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Environ Sci Technol. 2010 Mar 1;44(5):1820-6. doi: 10.1021/es9032309.

Adsorption of CO(2), CH(4), N(2)O, and N(2) on MOF-5, MOF-177, and zeolite 5A.

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Chemical Engineering Department, New Mexico State University, Las Cruces, New Mexico 88003, USA.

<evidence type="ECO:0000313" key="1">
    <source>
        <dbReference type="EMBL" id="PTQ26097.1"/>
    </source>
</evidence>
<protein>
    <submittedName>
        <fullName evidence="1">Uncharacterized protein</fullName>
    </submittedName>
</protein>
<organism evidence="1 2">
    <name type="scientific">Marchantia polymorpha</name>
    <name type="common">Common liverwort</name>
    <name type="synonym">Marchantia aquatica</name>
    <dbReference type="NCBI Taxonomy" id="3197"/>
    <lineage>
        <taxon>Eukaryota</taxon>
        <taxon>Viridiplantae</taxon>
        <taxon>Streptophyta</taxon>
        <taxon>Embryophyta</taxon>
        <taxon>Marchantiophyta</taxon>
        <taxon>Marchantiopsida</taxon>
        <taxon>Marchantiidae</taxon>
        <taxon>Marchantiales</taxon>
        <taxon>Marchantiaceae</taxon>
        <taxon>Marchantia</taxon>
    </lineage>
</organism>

Adsorption equilibrium and kinetics of CO(2), CH(4), N(2)O, and N(2) on two newly discovered adsorbents, metal-organic frameworks MOF-5 and MOF-177 and one traditional adsorbent, zeolite 5A were determined to assess their efficacy for CO(2), CH(4), and N(2)O removal from air and separation of CO(2) from CH(4) in pressure swing adsorption processes. Adsorption equilibrium and kinetics data for CO(2), CH(4), N(2)O, and N(2) on all three adsorbents were measured volumetrically at 298K and gas pressures up to 800 Torr. Adsorption equilibrium capacities of CO(2) and CH(4) on all three adsorbents were determined gravimetrically at 298 K and elevated pressures (14 bar for CO(2) and 100 bar for CH(4)). The Henry's law and Langmuir adsorption equilibrium models were applied to correlate the adsorption isotherms, and a classical micropore diffusion model was used to analyze the adsorption kinetic data. The adsorption equilibrium selectivity was calculated from the ratio of Henry's constants, and the adsorbent selection parameter for pressure swing adsorption processes were determined by combining the equilibrium selectivity and working capacity ratio. Based on the selectivity and adsorbent selection parameter results, zeolite 5A is a better adsorbent for removing CO(2) and N(2)O from air and separation of CO(2) from CH(4), whereas MOF-177 is the adsorbent of choice for removing CH(4) from air. However, both MOF adsorbents have larger adsorption capacities for CO(2) and CH(4) than zeolite 5A at elevated pressures, suggesting MOF-5 and MOF-177 are better adsorbents for CO(2) and CH(4) storage. The CH(4) adsorption capacity of 22 wt.% on MOF-177 at 298K and 100 bar is probably the largest adsorption uptake of CH(4) on any dry adsorbents. The average diffusivity of CO(2), CH(4) and N(2)O in MOF-5 and MOF-177 is in the order of 10(-9) m(2)/s, as compared to 10(-11) m(2)/s for CO(2), CH(4) and N(2)O in zeolite 5A. The effects of gas pressure on diffusivity for different adsorabte-adsorbent systems were also investigated.

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